In truth, by requiring Mr. New to exhaust his military remedies before an Article III court will entertain a habeas corpus petition, the court of appeals may have effectively denied Mr. New the right to have his important constitutional claims ruled on by an Article III court within the judicial branch of the federal government. Surely, the principle of comity, however important, cannot be allowed to result in the complete abrogation of Mr. New's right to a hearing on the merits of his constitutional claims before an Article III court. To provide Mr. New his proper day in court, the district court should be directed by the court of appeals to entertain Mr. New's habeas petition without further delay.
For the reasons stated above, the National Citizens Legal Network urges the Court to grant the Petition for Writ of Certiorari of Michael New.
1. This brief was not authored in whole or in part by counsel for any party. It has been funded in its entirety by the amicus curiae. See Sup. Ct. Rule No. 37.6.
The amicus curiae requested and received the written consents of the parties to the filing of this brief. Such written consents, in the form of letters from counsel of record for the parties, have been submitted for filing to the Clerk of Court. See Sup. Ct. Rule No. 37.3(a).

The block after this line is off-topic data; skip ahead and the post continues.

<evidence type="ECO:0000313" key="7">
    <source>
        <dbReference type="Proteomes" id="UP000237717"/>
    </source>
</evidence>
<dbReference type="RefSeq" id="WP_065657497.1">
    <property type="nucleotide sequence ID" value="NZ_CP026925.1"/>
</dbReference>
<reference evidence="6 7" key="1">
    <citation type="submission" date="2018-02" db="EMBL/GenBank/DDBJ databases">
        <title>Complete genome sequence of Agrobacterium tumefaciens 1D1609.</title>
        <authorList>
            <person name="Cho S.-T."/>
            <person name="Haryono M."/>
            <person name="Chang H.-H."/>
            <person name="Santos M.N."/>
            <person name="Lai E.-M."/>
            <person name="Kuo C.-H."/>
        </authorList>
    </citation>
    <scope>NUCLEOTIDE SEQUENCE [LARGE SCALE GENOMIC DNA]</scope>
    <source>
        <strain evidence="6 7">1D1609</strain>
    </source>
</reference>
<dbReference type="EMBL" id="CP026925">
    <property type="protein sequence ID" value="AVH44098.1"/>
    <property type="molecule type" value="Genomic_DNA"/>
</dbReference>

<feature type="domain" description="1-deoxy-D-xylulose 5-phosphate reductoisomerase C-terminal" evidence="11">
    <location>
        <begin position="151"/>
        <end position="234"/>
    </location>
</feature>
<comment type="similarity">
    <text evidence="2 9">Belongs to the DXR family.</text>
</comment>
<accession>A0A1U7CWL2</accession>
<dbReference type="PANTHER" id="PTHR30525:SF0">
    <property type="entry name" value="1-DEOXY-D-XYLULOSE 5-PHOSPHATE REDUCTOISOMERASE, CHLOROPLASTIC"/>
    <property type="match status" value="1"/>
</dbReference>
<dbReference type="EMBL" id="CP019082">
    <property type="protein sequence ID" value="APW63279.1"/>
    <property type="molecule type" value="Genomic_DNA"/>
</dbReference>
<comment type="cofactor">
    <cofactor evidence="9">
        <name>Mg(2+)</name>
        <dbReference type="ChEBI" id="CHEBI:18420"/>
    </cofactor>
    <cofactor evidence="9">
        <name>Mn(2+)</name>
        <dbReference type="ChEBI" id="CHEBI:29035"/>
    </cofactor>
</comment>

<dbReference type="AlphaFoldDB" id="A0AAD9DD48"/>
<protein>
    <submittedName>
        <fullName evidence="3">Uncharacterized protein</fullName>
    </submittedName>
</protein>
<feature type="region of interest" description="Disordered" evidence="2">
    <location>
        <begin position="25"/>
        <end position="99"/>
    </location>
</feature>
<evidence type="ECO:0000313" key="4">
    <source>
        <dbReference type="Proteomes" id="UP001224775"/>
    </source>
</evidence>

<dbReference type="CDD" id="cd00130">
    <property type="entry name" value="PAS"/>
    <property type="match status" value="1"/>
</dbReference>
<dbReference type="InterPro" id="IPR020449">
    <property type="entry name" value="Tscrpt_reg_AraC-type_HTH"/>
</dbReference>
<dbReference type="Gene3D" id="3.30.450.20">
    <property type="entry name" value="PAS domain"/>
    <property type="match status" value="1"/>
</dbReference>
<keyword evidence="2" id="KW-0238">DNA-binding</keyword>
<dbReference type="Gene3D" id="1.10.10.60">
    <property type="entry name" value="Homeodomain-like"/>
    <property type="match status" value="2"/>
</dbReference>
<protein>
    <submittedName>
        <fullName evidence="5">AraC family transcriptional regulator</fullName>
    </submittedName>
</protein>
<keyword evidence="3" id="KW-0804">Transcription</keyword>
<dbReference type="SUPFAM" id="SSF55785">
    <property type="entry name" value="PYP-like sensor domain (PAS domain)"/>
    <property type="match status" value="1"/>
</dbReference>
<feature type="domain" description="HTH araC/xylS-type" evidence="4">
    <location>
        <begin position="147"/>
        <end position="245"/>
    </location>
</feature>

2. Mr. New has challenged the President's legal authority, as Commander-in-Chief of the Armed Forces of the United States, to order Mr. New to become a soldier in the armed forces of the United Nations in violation of his oath of enlistment in the U.S. Army to support and defend the Constitution of the United States of America, as well as the terms of that enlistment.
3. The court of appeals' view of the unavailability of post-discharge habeas relief could be accurate. Federal habeas corpus relief is available to persons held "in custody" in violation of the Constitution of the United States or the laws enacted thereunder, 28 U.S.C. § 2241. Mr. New's sentence does not include incarceration; he was sentenced to a bad conduct discharge only. Once Mr. New's last military appeal is concluded, arguably, he could be considered to no longer be in the custody of the military if his sentence is affirmed by military authorities; yet he would continue to suffer the stigma of a bad conduct discharge without the certainty of having his constitutional claims ruled on by an Article III court via a habeas petition. Under the Army's theory of the case, by not having incarcerated Mr. New, and then arguing comity to avoid habeas review at this time, the Army could be attempting to manipulate circumstances so as to avoid an Article III court's review of Mr. New's bad conduct discharge and the important constitutional issues he raises about the authority of the Army to issue the very orders Mr. New is challenging.